Jeremy Gunders will be participating in lawn bowls at the World Transplant Games which will be held on the Gold Coast.
Jeremy Gunders will be participating in lawn bowls at the World Transplant Games which will be held on the Gold Coast. Sarah Harvey

Going for gold on the greens

NURSING a broken foot sustained at squash training won't stop Jeremy Gunders from hitting the green at the World Transplant Games next month.

Mr Gunders will travel to the Gold Coast with his family for support to compete for Australia in lawn bowls.

The 28-year-old, from Bellbird Park, will celebrate more than a quest for gold at the games; he will celebrate his new chance at life as a kidney transplant recipient in 2004.

Apart from his sporting achievements, Mr Gunders said the three most important things he was able to do since his transplant included the simple pleasure of drinking water whenever he pleased, having a full-time job and being able to holiday without the need to be near a dialysis unit.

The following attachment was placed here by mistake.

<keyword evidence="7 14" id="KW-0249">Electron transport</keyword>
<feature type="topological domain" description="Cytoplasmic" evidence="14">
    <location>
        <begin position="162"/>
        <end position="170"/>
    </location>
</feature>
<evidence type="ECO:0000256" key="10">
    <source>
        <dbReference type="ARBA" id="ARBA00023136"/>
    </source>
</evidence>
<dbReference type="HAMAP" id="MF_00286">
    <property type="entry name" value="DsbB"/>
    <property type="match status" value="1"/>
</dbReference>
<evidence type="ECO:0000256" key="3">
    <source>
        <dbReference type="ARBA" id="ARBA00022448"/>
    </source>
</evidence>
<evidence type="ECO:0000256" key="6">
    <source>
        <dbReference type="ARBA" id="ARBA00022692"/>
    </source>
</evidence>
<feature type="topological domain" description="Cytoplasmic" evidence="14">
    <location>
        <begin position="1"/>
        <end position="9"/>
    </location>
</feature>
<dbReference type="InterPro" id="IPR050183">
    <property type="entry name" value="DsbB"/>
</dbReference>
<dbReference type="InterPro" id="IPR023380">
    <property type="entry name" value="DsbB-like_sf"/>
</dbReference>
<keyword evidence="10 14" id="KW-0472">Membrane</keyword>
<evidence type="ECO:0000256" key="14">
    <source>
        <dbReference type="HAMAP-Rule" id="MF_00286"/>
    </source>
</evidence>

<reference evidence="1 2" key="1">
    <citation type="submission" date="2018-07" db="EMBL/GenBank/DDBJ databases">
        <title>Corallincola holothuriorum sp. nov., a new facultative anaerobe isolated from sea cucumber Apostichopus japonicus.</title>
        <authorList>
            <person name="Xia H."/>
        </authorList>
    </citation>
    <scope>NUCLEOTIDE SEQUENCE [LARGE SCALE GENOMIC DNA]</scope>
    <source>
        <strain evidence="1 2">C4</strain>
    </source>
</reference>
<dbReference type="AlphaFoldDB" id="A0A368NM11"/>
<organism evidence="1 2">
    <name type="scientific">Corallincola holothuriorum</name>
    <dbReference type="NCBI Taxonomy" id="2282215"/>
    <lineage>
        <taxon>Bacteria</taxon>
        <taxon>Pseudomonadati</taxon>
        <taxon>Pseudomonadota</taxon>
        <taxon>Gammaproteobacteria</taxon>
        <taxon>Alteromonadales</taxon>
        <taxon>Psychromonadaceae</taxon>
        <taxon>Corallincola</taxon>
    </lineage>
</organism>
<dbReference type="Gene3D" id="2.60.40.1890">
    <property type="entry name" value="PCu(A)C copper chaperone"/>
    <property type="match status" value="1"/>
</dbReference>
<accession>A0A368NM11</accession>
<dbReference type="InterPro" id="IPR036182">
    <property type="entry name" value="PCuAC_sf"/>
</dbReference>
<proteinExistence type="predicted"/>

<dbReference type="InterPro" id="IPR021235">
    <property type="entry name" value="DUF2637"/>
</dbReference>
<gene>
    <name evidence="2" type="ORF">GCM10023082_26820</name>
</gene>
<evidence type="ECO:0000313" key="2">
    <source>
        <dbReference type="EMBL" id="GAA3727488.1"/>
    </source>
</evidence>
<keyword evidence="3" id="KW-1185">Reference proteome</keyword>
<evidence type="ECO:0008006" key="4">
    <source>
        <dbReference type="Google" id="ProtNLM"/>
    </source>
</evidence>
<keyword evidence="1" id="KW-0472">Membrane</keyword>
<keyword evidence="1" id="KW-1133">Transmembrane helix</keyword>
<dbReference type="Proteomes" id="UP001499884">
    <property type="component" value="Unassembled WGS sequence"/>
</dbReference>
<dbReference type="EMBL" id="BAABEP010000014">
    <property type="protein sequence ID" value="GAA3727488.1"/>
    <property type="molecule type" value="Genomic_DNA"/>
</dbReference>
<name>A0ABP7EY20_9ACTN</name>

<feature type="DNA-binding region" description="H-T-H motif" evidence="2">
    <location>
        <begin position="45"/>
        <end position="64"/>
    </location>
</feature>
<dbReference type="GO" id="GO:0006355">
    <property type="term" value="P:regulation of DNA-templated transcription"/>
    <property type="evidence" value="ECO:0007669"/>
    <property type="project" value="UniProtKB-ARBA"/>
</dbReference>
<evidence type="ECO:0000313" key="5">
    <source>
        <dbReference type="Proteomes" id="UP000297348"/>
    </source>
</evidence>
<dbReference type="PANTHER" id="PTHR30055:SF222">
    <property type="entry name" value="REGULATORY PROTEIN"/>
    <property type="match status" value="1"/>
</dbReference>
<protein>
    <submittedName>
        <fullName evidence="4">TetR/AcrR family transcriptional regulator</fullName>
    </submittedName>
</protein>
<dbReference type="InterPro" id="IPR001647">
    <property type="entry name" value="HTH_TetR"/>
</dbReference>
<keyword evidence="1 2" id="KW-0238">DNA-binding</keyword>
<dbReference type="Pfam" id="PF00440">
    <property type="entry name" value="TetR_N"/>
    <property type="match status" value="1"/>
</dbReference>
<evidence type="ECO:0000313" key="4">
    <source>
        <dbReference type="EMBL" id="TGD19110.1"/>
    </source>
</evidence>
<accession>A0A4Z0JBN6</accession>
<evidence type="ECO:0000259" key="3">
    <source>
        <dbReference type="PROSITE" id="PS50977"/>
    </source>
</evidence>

“I used to have dialysis on a Saturday morning before lawn bowls which affected my playing,” Mr Gunders said.

“I've always been fairly active but the transplant has changed my life for the better.

“I'm not sure what to expect about the games but I'm pretty excited.

“To be part of raising awareness for donations is really important to me too.”

Mr Gunders will join 300 Australians competing in the games against more than 2000 people from 50 countries from August 22 to 30.

Transplant Australia CEO Chris Thomas said the organisation was honoured to be hosting the games, which were the world's largest awareness event for organ and tissue donation and are staged every two years by the World Transplant Games Federation.

“The Games demonstrate worldwide the living proof that transplantation saves lives,” Mr Thomas said.

“What's more it allows them a quality of life they might not have experienced for years.

“They can start a family, play sport, and get back into the workforce - all because of the generosity of someone else.

Transplant Australia is asking for Australians to join the world in celebration and to talk with their families about organ and tissue donation.

During the past 50 years organ donors and their families have helped renew the lives of up to 30,000 Australians through donation.


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